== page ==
Stingy Dagenham doctor struck off for amending patients’ records

A stingy doctor who turned off his clinic’s fax machine to save money and amended patients records to cover his own mistakes has been struck off.

Dr Norman Ellul even refused to supply paper towels and hand wash at his practice in Dewey Road, Dagenham.

The Medical Practitioners Tribunal Service panel heard how he had amended three patients records to make them “more appropriate,” and deemed that his actions “had the potential to cause serous harm to patients”.

Dr Ellul was first suspended in January 2011 and was yesterday (December 17) found guilty of a string of charges relating to his conduct and performance between 2009 and 2010.

Matters came to a head when Dr Ellul told his colleague, Dr Singaravelou, he had edited patient records.

Giving evidence, Dr Singaravelou said: “I was completely shocked when I heard that from him and I told him that’s not appropriate. He doesn’t know what the patient has presented with.

“He didn’t listen, he always raised his voice.”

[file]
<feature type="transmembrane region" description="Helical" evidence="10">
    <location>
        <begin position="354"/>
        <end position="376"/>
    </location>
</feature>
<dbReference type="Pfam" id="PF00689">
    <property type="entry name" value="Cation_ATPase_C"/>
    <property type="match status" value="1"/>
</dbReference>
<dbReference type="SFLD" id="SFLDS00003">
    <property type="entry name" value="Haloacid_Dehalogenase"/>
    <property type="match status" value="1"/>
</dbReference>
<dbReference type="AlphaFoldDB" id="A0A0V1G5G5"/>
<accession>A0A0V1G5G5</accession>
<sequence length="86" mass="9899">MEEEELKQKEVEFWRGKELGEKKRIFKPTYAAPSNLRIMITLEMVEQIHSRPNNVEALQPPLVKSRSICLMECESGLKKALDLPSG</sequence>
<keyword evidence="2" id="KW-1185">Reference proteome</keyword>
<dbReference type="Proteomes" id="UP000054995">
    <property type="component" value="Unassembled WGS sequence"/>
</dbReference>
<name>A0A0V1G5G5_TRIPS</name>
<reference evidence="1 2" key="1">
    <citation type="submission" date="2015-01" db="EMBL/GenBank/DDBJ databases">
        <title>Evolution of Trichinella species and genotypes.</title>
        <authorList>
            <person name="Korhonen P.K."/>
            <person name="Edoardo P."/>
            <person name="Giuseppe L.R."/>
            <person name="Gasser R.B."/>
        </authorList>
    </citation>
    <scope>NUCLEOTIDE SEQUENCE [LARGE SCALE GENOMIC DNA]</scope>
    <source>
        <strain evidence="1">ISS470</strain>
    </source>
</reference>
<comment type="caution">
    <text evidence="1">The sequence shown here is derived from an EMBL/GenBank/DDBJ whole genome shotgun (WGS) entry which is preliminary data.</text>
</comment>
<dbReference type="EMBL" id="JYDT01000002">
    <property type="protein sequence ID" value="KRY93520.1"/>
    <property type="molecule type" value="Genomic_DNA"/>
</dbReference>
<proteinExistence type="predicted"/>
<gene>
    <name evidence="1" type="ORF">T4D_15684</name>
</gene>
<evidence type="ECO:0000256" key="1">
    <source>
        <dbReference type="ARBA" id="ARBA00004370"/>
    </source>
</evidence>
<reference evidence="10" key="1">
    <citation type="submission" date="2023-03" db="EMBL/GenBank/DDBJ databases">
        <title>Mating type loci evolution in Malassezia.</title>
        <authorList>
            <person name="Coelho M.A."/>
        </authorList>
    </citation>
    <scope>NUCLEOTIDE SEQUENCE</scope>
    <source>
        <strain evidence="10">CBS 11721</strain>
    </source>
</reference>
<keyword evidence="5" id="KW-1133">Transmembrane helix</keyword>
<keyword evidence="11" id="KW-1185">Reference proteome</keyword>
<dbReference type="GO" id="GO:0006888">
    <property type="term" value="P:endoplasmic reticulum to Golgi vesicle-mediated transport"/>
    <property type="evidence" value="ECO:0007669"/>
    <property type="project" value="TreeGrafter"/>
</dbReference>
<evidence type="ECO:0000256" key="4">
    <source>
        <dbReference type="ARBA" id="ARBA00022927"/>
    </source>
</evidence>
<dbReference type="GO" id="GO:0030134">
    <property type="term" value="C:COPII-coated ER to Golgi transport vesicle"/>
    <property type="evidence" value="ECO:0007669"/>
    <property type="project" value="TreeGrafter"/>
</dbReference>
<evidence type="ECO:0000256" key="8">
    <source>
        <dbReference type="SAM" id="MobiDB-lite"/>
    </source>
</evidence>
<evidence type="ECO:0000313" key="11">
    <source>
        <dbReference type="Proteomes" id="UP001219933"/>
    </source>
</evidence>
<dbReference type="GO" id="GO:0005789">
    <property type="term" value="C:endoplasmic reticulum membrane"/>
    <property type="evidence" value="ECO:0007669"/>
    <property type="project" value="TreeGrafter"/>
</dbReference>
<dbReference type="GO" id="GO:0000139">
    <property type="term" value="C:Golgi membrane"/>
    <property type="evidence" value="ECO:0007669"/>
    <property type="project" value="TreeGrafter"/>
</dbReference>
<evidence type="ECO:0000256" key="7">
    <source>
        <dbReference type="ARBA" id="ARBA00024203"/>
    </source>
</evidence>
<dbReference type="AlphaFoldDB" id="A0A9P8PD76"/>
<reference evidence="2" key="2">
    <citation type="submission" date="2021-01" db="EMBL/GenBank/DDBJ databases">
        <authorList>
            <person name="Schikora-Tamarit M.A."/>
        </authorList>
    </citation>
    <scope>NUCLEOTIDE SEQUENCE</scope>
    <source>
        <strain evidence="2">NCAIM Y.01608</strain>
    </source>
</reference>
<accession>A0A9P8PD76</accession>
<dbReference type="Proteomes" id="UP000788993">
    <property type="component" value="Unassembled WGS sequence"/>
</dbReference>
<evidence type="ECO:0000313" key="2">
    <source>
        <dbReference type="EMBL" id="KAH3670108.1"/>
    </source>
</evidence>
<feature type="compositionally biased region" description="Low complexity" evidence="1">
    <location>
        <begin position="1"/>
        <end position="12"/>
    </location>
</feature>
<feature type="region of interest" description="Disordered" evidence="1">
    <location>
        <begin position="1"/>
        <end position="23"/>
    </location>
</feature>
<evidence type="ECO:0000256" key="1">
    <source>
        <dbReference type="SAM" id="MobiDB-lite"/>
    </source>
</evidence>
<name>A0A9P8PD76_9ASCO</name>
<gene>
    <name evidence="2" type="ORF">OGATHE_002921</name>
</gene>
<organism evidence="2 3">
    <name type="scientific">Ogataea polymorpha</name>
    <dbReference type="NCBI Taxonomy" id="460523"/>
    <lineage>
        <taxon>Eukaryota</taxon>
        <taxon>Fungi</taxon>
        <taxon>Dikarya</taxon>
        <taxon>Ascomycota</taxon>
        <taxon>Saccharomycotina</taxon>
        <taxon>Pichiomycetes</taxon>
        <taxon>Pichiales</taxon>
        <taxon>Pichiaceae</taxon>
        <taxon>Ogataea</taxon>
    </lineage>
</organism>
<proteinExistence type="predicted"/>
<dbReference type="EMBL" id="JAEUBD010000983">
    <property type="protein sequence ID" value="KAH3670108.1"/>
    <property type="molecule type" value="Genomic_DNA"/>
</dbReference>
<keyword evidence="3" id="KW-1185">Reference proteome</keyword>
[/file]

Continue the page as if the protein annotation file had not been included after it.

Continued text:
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She reported Ellul to bosses, sparking an investigation by the Barking and Dagenham Trust which resulted in the GP being referred to the General Medical Council.

Panel chairman Richard Davies said: “Dr Ellul’s failings were wide-ranging and encompassed failures in relation to history taking, examination, record-keeping, prescribing, investigation, and clinical management.”

The panel also found that Dr Ellul “dishonestly amended patient records” and, in one case “specifically gave the impression” that his patient’s symptoms had appeared gradually when this was not the case.

Mr Davies said: “Dr Ellul’s conduct in amending the clinical records of another doctor were considered to be particularly serious, representing an abuse of his professional position and of the trust his patients and colleagues placed in him.

“His actions had the potential to cause serious harm to patients.

“Balancing all these factors, the panel determined that Dr Ellul’s misconduct and deficient professional performance is fundamentally incompatible with his continuing to practise medicine.”